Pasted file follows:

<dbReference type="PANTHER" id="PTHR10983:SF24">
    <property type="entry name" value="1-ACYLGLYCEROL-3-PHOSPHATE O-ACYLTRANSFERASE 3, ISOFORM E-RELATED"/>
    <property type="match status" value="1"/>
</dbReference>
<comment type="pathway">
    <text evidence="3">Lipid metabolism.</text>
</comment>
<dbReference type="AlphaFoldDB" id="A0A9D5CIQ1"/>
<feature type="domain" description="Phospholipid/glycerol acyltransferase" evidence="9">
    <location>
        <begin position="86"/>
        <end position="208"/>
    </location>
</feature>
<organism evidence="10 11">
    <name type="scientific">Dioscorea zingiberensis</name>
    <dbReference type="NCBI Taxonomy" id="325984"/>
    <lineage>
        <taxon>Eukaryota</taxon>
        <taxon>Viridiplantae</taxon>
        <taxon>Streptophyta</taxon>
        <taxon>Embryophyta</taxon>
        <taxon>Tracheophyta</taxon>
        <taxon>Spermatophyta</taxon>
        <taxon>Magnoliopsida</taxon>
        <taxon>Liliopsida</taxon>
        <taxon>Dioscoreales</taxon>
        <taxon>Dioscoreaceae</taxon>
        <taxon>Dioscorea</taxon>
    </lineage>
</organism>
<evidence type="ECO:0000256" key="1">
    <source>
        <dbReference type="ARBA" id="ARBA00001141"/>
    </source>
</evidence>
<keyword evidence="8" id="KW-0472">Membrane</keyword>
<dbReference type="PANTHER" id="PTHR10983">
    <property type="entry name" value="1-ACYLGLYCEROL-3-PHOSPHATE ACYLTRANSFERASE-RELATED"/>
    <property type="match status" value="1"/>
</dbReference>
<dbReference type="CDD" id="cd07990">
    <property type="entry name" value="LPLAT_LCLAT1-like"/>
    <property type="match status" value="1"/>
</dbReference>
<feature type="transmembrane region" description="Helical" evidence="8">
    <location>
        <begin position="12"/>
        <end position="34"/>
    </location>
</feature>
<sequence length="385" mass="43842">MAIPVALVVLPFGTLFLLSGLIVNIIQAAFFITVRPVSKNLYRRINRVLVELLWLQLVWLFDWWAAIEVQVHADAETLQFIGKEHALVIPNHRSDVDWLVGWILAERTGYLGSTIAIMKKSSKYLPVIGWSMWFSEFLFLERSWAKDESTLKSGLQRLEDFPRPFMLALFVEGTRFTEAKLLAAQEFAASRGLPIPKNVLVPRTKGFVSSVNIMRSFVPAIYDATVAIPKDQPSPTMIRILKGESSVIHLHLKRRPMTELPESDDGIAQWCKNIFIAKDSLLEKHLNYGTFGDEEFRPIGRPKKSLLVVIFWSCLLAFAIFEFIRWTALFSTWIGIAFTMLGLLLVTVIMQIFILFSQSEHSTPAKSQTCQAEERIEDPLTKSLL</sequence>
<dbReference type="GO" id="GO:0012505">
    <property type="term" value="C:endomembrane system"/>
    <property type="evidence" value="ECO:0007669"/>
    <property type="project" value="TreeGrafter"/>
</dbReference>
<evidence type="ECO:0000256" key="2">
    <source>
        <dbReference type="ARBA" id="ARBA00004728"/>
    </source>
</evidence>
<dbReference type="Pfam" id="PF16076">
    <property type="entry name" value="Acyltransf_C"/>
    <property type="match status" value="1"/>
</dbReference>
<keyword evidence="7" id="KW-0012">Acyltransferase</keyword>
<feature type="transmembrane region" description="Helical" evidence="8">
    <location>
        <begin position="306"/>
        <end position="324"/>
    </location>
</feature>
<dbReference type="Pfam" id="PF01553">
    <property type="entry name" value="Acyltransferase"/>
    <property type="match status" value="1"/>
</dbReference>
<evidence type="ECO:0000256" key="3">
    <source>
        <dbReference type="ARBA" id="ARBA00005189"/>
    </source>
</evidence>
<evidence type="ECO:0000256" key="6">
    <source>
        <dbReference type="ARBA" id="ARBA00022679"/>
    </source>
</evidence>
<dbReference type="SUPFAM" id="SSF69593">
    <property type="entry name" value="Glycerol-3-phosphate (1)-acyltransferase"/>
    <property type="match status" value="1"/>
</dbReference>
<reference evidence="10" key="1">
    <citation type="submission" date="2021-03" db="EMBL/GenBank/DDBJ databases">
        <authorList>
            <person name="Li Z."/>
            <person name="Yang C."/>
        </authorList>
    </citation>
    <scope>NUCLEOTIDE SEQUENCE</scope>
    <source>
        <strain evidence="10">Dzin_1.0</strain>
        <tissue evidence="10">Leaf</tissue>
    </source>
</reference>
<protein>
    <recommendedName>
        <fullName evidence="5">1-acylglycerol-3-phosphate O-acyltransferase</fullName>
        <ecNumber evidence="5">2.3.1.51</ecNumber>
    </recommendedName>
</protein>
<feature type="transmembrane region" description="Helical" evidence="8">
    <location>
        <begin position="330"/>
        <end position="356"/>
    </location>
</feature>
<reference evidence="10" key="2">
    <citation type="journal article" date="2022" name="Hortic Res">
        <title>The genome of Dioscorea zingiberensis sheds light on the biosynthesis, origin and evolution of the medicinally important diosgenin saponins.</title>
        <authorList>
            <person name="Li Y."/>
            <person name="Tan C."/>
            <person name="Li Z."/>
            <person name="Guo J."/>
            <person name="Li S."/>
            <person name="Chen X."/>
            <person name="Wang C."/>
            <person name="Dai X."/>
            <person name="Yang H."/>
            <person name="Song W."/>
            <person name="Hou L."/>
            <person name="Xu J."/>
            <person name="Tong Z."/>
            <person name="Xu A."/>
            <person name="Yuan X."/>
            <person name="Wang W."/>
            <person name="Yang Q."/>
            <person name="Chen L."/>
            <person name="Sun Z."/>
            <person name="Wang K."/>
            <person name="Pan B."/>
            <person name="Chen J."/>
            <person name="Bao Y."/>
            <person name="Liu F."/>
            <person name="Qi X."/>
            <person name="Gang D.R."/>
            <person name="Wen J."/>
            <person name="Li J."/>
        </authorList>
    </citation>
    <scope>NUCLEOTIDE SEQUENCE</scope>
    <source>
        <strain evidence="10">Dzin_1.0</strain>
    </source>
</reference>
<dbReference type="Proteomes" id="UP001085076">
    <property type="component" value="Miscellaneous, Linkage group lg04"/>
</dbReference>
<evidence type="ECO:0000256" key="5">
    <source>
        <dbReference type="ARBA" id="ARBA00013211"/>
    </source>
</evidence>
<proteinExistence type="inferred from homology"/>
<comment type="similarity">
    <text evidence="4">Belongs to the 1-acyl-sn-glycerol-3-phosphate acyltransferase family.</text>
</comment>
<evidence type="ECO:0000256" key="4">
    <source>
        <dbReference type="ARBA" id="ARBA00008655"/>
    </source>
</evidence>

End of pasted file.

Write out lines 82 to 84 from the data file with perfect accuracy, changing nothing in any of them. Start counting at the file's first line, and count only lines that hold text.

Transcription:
</evidence>
<evidence type="ECO:0000256" key="6">
    <source>